Two days ago I spent the morning with a University of Virginia student who is the key player in a faculty-student committee to propose a farm incubator on a 500-acre estate bequeathed to the University.
That's not what this is about. I did wish her well, gave her some advice, and offered only a 20 percent chance of success. The entrenched bureaucracy is well-heeled and still has a condescending view of anyone who would dare get their hands dirty in the soil. I expect she and her cohorts will learn why entrepreneurs do not run business by committee.
What was stunning to me was that in her research she discovered that the UVA budget per plate for the student meal plan is $12.50. UVA is a non-profit.
At our farm, we have a well-paid summer chef who cooks the evening meal for the 25 of us who live on site May 1-Sept. 30, the height of the season. We put all our farm food in at fair wholesale prices and when we buy things to supplement our own production, we don't buy cheap. We keep a tight tab on our per plate costs; we are a for-profit enterprise and have to watch such things. Realize that our crew eats nearly twice as much as the average person because we're working off lots of calories.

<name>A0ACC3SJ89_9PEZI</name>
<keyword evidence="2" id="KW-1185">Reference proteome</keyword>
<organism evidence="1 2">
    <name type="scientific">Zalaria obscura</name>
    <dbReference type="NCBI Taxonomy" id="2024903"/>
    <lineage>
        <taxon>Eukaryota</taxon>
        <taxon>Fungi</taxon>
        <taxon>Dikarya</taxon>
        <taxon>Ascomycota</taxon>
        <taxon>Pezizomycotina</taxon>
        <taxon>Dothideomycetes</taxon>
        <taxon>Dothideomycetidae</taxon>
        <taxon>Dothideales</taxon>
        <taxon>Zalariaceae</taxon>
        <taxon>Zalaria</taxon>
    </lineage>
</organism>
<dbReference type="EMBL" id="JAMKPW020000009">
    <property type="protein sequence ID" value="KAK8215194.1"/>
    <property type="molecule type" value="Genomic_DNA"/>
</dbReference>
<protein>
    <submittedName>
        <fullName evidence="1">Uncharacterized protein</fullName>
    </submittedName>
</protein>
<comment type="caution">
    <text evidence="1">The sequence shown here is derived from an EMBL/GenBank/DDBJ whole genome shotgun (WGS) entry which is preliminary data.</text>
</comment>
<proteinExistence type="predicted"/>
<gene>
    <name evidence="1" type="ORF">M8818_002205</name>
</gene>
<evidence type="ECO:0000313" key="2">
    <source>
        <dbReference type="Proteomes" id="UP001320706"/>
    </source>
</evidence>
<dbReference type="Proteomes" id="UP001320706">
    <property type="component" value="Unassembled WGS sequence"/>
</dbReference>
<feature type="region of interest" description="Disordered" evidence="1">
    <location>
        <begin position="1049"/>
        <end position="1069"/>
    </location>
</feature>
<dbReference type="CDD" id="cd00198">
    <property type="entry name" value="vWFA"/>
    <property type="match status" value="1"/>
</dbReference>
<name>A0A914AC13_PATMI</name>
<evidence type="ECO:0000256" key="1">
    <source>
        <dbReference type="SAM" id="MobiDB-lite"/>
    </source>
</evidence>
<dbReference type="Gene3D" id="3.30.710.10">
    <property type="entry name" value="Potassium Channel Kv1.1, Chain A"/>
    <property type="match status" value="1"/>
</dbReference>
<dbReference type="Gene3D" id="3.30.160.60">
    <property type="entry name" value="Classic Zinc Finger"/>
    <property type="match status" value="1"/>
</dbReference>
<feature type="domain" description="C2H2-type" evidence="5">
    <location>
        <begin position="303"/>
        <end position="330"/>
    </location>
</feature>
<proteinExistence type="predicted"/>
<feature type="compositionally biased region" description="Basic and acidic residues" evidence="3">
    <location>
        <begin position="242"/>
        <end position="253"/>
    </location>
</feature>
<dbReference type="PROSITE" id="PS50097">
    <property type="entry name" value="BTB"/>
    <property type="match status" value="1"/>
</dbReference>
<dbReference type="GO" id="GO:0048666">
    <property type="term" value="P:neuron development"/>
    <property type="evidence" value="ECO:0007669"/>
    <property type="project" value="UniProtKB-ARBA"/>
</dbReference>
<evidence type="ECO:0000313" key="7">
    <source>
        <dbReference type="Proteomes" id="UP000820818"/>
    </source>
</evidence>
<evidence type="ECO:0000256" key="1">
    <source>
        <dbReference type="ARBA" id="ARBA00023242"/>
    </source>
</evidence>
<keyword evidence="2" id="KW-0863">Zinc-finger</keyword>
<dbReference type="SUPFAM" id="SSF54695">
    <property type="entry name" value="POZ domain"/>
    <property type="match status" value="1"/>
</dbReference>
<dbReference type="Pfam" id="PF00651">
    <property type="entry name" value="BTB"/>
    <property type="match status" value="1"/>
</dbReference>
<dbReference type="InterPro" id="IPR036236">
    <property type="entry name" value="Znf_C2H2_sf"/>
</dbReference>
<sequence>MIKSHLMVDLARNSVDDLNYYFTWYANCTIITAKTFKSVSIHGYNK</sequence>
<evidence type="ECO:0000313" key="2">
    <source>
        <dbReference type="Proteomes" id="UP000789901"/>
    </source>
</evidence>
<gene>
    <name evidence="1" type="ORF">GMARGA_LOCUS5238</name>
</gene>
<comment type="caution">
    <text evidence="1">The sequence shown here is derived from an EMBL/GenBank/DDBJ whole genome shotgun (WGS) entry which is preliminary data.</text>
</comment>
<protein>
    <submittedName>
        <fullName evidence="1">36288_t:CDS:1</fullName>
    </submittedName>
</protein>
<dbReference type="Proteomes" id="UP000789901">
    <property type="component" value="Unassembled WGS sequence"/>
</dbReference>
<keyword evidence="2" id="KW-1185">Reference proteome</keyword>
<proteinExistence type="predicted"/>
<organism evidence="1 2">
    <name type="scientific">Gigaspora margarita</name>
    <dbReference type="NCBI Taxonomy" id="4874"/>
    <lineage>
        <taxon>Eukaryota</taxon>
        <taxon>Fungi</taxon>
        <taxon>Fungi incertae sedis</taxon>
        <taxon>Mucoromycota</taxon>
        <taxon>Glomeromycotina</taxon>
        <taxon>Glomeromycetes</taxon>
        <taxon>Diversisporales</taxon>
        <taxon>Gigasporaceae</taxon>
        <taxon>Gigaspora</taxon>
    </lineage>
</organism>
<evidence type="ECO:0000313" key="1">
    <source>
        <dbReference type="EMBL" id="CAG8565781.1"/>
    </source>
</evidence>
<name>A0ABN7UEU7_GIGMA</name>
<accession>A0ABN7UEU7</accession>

Our per plate cost hovers right at $10.
I'm sure Aramark, which has the dining services contract for UVA, and the board of trustees, could offer some great reasons why their per plate cost is $12.50 even though the food is junk. I don't need to hear all the excuses. I guarantee the amount of fluff in that cost is obscene, and the students are beginning to realize it.
Thomas Jefferson would be excited to know that the UVA students may create a revolution for decent food at such an expensive price.
Where do you think the fluff lies?